Susan Crawford, special assistant to the President for Science, Technology, and Innovation Policy, gave a shout-out to broadcasters in particular and minority broadcasters in general Monday (July 20), saying the FCC would tackle media ownership issues "early on." But she also said broadband is where they and policymakers need to be focusing their attention.
"Millions of Americans rely on over-the-air broadcasting, she told a Minority Media & Telecommunications Conference in Washington. "The administration understands the important role traditional terrestrial broadcasting continues to play," she said, pointing to the high radio listenership of minorities, as one example of that importance.
The administration "seeks to encourage opportunites for minorities and women to own radio and television stations," she said, adding: "We support the expression of diverse viewpoints as fundamental to the health of our civil society."
Minority media play a critical role in ethnic communities and bringing minority issues to the forefront of our national discussion, she said. She also reminded her audience that new FCC Chairman Julius Genachowski had "pledged that media ownership issues will be addressed early on."
Crawford echoed criticisms of the FCC made internally and externally, saying it is, "sorely lacking in fine-grain, good data."
She said the administration was "seeking to obtain more accurate, reliable and comprehensive data," which would "significantly aid" long-standing policy goals to enhance minority ownership of the media.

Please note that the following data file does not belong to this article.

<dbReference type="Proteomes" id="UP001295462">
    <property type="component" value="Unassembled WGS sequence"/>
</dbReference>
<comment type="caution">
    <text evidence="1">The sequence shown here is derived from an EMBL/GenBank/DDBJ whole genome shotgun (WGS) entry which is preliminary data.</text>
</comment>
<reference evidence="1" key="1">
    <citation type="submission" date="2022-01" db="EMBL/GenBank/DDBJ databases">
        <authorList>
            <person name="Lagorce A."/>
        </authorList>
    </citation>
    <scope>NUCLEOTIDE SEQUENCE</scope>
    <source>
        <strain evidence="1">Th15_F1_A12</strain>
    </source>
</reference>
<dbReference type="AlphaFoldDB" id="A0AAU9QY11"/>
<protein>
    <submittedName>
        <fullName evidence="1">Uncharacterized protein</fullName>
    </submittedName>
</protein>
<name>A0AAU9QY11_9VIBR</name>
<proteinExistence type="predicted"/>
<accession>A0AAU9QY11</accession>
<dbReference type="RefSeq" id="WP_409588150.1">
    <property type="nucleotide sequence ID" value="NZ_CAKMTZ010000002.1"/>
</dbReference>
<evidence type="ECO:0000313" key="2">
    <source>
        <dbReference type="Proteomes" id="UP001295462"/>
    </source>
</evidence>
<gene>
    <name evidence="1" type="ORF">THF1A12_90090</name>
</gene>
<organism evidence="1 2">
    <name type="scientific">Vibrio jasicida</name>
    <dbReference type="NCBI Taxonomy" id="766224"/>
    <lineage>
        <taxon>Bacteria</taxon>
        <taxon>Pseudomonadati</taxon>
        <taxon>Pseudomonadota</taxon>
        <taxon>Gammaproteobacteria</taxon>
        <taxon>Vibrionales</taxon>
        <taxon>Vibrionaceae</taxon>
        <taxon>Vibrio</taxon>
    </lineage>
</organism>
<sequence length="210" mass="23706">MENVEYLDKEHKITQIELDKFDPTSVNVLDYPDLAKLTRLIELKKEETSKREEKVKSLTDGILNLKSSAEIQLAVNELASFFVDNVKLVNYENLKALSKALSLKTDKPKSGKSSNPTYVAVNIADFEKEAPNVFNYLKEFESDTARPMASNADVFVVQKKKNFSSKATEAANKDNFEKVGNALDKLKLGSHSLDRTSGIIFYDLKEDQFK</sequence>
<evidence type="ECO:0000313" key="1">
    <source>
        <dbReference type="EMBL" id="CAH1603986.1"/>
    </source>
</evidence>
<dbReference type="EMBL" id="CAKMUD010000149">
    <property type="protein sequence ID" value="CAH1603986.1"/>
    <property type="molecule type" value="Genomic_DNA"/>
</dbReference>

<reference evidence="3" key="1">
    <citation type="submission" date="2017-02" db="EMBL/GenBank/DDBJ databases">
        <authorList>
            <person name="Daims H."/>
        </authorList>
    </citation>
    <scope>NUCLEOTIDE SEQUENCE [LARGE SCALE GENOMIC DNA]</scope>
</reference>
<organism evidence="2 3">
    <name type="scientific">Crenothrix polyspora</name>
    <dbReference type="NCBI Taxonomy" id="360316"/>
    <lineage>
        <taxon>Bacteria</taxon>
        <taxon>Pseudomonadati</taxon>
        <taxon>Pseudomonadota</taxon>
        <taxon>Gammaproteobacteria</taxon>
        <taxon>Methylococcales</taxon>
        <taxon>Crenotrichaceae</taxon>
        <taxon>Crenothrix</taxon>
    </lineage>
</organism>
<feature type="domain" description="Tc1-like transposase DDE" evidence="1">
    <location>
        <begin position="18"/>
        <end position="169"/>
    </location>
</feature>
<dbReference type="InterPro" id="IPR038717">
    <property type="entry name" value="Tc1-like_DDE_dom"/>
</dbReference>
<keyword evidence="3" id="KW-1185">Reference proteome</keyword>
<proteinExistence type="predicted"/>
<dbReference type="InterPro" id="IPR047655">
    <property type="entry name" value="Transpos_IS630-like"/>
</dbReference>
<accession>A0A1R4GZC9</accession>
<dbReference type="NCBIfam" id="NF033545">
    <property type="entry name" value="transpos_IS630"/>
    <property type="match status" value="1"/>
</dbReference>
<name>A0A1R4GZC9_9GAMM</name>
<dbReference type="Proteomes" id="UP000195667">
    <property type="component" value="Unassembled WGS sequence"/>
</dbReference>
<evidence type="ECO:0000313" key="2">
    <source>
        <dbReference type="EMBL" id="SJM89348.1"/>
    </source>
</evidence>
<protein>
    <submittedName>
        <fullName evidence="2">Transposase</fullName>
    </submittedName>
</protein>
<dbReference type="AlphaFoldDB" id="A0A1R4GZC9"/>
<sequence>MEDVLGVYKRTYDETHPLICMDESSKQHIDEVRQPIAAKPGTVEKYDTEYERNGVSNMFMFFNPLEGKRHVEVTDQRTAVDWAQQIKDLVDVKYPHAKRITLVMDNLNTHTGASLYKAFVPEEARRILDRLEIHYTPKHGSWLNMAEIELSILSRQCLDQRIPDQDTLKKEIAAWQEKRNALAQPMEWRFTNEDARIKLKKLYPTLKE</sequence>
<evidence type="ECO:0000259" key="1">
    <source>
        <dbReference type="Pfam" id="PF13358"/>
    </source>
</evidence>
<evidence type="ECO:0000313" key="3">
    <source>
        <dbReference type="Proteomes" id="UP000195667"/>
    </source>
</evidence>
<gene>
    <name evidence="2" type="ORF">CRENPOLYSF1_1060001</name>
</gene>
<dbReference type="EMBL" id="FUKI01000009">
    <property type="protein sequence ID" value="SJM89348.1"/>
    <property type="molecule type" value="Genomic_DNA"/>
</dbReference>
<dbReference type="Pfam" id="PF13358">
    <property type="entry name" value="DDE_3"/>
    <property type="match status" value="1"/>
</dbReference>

She also said that the FCC's diversity committee would be a key advisor in the coming months.
But Crawford also said that the FCC's broadband plan is the future of diversity. She said that the plan would be drafted "out of the K Street orbit," saying they were trying to open the process up. "This is the chance to talk about our future as a country...and the importance of the diversity of voices informing those policies."
She said the FCC very much wanted to make sure all the voices are heard in the debate, though FCC broadband czar Blair Levin, later at the same conference, said that the voices so far have been long on aspiration and short on blueprints for action in a short time frame and within budget.
Levin confirmed that the FCC was looking for an open process, with online participation and a series of workshops to bring together parties that might otherwise only be meeting separately with commission staffers.
She said she hoped that it would turn out to be an empowering process that would change minds and drive policies.
Crawford also said the Small Business Administration was helping free up capital for small businesses. And she put in a plug for healthcare, saying that the administration understood that the issue affected small businesses, both because it was tough to afford to cover employees as well as challenging to attract employees away from larger companies. That hurts not only small businesses, but the innovations that can come from them, she said.